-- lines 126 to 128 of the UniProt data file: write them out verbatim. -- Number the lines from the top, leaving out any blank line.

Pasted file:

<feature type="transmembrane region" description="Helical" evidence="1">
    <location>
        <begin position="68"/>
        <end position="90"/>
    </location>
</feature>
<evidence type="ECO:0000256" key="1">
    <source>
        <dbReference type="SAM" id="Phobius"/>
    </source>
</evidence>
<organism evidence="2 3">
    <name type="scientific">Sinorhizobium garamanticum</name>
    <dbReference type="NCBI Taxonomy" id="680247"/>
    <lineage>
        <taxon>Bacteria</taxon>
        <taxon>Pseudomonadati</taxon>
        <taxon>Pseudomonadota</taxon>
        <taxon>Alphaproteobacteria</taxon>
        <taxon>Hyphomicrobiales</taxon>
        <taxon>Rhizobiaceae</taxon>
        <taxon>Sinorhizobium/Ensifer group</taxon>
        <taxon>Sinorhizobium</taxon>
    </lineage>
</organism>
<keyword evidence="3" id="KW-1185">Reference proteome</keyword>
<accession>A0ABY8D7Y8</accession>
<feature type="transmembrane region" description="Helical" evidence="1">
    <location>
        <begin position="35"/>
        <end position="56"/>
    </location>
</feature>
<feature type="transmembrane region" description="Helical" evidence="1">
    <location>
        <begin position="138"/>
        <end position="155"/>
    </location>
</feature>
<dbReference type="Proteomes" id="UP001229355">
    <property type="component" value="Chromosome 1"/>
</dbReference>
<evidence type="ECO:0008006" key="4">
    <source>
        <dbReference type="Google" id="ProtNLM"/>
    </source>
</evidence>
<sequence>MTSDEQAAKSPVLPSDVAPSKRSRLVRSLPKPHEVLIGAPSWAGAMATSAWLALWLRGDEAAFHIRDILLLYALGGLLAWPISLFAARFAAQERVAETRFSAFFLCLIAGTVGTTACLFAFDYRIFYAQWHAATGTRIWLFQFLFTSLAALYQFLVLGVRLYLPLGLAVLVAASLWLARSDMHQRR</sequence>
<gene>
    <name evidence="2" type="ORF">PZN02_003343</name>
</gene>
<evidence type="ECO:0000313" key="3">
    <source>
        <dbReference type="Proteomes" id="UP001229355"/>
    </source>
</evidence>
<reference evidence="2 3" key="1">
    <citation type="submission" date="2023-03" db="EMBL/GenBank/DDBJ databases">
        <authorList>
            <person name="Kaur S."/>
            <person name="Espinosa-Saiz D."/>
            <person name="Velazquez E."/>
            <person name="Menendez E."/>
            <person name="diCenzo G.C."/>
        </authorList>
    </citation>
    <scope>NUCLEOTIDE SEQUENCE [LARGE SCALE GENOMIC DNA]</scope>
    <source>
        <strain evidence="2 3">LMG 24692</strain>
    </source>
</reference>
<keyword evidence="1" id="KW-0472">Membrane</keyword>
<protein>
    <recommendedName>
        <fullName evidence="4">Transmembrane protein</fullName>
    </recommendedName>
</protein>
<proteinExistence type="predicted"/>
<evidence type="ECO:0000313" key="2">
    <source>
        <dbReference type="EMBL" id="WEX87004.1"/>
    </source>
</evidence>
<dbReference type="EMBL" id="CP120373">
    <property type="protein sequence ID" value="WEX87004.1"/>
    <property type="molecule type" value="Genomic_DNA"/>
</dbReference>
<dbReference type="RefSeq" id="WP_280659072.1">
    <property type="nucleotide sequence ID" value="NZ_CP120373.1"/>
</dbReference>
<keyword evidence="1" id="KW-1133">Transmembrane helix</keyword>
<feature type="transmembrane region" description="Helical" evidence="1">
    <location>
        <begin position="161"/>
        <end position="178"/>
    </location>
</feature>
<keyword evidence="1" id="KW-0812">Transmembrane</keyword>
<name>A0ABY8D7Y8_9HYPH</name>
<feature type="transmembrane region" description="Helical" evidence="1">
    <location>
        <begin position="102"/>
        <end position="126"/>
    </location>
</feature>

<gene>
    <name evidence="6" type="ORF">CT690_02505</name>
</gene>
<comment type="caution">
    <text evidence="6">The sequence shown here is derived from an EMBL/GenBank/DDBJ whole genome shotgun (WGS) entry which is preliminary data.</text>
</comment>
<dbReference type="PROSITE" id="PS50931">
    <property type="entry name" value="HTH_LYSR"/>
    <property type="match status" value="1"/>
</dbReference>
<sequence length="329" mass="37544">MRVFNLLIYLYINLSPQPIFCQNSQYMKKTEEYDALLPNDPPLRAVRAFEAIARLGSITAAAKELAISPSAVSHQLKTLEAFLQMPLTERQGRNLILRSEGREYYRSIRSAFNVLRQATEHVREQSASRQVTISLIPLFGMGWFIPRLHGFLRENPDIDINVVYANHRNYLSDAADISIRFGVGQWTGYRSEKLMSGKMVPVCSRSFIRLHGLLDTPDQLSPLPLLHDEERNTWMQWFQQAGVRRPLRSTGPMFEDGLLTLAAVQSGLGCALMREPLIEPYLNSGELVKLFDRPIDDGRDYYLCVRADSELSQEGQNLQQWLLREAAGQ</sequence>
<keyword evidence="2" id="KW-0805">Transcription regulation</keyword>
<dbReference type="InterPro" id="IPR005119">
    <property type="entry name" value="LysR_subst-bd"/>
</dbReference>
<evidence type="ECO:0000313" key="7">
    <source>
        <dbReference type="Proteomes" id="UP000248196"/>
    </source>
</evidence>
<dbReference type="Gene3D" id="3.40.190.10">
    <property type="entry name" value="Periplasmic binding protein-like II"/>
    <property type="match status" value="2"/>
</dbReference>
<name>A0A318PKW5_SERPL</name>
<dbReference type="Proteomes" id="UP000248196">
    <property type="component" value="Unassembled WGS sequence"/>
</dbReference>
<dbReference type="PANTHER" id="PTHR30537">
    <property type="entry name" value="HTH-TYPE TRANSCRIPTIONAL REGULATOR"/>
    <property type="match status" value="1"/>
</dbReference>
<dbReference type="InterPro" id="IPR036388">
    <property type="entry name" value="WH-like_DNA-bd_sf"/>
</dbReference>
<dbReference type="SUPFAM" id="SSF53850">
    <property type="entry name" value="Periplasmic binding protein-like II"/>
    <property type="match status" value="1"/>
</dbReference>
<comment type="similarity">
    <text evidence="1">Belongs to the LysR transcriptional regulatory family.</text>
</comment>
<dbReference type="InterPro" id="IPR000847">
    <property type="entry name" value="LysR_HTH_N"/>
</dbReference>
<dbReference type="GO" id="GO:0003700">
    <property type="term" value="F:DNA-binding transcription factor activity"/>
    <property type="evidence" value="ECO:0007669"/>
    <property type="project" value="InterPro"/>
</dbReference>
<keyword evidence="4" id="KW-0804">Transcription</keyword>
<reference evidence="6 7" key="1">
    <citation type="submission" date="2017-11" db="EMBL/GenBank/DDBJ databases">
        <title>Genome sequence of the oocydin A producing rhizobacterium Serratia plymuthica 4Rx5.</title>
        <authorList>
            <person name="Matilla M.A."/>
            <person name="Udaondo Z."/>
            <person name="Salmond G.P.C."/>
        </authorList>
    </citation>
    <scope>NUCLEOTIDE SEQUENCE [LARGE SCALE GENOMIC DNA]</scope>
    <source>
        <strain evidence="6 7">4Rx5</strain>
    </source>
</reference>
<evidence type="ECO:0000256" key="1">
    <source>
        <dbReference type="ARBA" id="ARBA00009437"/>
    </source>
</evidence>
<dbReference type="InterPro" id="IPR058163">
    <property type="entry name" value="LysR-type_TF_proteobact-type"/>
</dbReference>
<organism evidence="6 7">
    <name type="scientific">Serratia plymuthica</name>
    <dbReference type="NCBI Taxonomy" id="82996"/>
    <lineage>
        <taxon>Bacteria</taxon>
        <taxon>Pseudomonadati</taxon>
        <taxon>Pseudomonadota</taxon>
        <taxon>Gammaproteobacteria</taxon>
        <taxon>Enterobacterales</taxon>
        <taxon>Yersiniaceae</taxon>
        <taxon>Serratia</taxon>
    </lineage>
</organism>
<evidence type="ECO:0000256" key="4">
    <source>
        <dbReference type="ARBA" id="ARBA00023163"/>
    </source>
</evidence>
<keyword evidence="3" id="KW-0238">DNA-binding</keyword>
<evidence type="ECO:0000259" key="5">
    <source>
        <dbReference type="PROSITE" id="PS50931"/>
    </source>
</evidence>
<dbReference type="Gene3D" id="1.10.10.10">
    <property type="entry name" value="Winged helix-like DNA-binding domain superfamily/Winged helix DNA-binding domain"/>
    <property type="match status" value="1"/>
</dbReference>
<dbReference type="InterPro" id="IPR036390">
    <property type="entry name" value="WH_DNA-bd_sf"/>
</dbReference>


<dbReference type="Gene3D" id="3.40.190.10">
    <property type="entry name" value="Periplasmic binding protein-like II"/>
    <property type="match status" value="2"/>